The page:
Unfortunately, I do not have an Alteryx license. So I wrote a script in R to parse the polygon coordinates. You can view it here.

Don’t have Illustrator?

Tableau Zen Master Ken Flerlage in this blog post explains how to polygonize an image using the open source tool Inkscape and some Python code. You also have the option of running an executable Python package in case you’re not familiar with Python. So if you do not have Illustrator, I suggest you skip to Ken’s blog.

Side note: Ken has also created some great data art in Tableau. You can check out his work here.

Plotting the polygons in Tableau

Import the data in Tableau and perform the following steps:

  1. Place the measure containing X values of the polygon “Xval” on the Columns shelf
  2. Place the measure containing Y values of the polygon “Yval” on the Rows shelf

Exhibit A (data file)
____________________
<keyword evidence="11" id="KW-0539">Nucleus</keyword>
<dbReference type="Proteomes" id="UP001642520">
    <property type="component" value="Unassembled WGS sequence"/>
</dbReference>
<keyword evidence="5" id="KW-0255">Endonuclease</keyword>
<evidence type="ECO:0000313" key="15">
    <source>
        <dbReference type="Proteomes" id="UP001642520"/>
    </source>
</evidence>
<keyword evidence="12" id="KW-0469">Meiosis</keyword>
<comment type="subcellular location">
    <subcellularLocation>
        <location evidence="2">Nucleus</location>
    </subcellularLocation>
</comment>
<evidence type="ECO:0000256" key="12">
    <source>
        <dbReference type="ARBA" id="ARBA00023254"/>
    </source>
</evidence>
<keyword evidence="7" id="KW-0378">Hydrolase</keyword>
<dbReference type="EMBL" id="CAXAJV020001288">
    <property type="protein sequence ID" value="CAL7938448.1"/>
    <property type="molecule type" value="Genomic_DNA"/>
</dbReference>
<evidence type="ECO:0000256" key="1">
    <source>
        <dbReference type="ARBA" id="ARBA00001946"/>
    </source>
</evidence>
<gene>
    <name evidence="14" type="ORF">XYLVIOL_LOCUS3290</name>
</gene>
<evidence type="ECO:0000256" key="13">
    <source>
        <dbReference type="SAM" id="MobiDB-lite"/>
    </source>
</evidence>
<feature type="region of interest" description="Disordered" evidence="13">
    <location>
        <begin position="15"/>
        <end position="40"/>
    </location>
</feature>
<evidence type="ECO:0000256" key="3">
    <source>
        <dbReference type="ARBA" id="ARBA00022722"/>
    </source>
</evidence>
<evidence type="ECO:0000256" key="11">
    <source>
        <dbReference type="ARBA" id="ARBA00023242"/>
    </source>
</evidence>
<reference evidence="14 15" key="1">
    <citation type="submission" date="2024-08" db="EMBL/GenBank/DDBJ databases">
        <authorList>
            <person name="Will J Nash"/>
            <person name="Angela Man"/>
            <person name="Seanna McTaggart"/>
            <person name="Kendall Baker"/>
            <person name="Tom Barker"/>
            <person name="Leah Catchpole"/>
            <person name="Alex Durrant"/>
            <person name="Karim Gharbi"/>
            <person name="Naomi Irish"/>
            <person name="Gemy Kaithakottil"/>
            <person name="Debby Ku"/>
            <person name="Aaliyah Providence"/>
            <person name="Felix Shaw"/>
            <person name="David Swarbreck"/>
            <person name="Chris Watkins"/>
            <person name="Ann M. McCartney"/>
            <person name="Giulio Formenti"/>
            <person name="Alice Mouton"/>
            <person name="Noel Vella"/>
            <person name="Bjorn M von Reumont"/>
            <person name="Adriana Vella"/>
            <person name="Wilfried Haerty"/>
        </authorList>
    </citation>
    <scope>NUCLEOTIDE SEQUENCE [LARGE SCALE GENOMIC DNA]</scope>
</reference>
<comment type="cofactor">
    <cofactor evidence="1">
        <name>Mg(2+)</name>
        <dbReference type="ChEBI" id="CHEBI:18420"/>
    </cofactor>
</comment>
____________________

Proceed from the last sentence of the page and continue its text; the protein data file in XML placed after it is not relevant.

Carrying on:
3. Go to Analysis -> uncheck Aggregate Measures in the drop down
  4. Change the mark type to Polygon
  5. Place the dimension “Unit” on Detail (Unit is the unique value of each polygon)
  6. Place the dimension “Path” on Path
  7. Change the scale of the Y axis (Yval) to Reversed

You should be getting a view similar to this



  1. Uncheck “Show Header” for the Rows and Columns
  2. Remove Grid Lines, Zero Lines, and Axis Rulers.

And we’re done.

Next Steps

  1. Merge the above coordinates with the Centuries data set. Each Unit should be mapped to one innings
  2. Remove the extra polygons but make sure the face is not disfigured. In this particular case we had 19 extra polygons which I removed manually.
  3. Once you have the merged data imported, add “Match Type” to Color and set a border color to hide the white gaps (optional)

Here’s the final view

You can see the interactive version here

Raw data can be found here


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Kizley Benedict

About the Author: Kizley Benedict

I'm a Data Analyst and Visualization Designer with four years of experience in the IT industry. I enjoy creating infographics, map-based visualizations, and visualizations related to social issues.